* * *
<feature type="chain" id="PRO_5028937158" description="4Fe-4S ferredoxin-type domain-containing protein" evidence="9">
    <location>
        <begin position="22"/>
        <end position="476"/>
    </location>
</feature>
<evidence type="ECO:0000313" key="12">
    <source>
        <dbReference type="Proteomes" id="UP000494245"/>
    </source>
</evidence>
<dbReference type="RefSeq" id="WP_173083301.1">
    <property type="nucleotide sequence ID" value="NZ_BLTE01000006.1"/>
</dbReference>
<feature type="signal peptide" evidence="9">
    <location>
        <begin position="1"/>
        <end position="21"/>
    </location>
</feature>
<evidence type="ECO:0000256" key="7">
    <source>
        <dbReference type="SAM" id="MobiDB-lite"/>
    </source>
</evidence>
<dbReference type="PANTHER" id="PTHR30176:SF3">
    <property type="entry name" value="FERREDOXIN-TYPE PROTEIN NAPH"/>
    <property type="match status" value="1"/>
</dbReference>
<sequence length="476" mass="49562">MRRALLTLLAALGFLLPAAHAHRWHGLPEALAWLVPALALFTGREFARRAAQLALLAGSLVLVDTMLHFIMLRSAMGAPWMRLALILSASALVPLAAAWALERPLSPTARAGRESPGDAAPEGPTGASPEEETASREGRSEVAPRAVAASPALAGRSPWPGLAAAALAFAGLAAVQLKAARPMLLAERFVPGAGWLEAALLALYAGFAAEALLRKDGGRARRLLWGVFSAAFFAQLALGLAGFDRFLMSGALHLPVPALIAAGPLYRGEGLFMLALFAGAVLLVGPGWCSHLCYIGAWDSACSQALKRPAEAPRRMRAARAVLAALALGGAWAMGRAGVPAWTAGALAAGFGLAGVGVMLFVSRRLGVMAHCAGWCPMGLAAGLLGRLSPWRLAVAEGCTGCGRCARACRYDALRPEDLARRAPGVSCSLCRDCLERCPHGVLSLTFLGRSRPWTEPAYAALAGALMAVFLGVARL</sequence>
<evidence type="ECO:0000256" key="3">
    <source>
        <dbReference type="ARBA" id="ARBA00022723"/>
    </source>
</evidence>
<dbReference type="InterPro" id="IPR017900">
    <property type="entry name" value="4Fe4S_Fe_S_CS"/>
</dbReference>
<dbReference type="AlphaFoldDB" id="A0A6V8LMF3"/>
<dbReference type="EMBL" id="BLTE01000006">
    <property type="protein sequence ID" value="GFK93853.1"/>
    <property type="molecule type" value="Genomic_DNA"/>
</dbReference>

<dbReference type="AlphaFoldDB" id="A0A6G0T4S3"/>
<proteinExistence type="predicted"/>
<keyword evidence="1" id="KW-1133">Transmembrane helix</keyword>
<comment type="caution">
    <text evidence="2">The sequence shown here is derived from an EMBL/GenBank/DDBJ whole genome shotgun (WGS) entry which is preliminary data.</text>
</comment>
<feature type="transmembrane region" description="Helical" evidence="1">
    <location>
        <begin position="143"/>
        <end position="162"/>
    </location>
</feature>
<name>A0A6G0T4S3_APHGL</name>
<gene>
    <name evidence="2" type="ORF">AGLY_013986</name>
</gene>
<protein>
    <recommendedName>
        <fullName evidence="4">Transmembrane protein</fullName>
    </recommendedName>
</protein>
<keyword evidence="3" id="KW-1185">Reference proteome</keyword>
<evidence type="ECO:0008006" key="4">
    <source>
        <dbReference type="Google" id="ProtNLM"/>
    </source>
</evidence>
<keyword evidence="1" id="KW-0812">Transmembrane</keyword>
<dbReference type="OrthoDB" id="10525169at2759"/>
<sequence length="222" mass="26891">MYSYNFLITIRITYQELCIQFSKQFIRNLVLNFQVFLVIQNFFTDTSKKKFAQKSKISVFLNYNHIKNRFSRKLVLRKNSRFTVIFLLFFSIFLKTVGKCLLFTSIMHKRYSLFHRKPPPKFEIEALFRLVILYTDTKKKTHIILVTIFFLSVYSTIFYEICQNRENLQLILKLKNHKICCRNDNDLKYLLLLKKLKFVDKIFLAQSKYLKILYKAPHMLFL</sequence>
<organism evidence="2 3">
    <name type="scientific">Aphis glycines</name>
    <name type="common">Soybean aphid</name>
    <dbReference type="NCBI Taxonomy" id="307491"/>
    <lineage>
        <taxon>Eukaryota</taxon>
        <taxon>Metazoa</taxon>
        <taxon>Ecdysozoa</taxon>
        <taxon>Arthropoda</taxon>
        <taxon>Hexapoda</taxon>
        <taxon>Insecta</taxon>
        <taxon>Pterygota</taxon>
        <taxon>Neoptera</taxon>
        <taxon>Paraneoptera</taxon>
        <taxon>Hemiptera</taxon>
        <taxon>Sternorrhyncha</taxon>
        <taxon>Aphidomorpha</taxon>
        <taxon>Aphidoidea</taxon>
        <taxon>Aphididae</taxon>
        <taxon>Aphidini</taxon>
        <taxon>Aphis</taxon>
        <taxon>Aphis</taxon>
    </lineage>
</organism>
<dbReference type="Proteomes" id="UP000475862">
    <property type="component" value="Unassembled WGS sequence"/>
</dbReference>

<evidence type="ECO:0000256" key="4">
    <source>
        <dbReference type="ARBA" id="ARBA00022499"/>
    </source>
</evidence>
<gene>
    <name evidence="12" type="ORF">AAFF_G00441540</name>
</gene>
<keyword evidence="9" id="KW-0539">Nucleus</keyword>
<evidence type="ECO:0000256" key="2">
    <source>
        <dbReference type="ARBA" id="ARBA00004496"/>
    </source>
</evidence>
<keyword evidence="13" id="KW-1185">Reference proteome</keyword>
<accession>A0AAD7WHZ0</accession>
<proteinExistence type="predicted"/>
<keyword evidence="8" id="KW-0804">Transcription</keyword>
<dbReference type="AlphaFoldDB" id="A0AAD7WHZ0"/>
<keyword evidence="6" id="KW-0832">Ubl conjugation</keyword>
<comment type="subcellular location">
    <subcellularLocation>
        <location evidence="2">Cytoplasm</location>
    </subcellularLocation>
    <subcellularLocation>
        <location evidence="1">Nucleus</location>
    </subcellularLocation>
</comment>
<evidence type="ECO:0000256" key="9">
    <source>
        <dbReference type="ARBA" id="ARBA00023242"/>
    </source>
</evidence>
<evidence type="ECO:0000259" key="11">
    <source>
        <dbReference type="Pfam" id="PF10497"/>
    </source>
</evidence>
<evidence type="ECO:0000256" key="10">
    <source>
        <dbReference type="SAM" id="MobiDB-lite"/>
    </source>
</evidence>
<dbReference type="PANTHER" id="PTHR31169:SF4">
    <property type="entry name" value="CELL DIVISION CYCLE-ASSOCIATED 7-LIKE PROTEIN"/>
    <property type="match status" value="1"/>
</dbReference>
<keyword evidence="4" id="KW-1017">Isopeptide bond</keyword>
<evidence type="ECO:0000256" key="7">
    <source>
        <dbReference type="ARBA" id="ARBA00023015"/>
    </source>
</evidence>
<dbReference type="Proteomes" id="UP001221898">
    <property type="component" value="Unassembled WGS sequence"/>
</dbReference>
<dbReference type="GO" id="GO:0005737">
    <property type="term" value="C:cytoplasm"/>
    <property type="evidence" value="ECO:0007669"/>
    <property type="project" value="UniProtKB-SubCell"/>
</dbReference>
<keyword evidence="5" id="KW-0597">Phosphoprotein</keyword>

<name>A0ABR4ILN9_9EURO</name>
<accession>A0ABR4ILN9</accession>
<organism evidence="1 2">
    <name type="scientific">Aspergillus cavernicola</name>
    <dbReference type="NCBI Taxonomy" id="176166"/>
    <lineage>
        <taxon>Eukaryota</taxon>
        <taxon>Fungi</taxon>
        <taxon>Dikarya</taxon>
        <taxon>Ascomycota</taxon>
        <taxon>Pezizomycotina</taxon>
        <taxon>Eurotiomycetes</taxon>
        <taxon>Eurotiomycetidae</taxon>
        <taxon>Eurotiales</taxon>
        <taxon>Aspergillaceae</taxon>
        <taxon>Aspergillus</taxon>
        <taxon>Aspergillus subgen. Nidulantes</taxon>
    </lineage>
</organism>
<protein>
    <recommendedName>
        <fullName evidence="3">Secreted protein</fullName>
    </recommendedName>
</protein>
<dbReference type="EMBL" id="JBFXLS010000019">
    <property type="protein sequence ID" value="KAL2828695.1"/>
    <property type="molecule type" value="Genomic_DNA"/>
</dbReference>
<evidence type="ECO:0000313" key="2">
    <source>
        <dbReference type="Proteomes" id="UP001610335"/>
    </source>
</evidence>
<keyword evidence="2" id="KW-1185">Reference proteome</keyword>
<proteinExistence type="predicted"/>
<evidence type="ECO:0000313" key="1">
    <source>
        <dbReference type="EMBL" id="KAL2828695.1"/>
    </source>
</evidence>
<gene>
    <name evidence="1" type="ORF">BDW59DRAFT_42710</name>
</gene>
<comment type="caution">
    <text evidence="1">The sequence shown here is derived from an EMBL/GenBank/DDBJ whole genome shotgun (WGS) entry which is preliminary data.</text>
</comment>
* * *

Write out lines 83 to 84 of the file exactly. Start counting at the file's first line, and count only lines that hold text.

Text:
        <taxon>Hexapoda</taxon>
        <taxon>Insecta</taxon>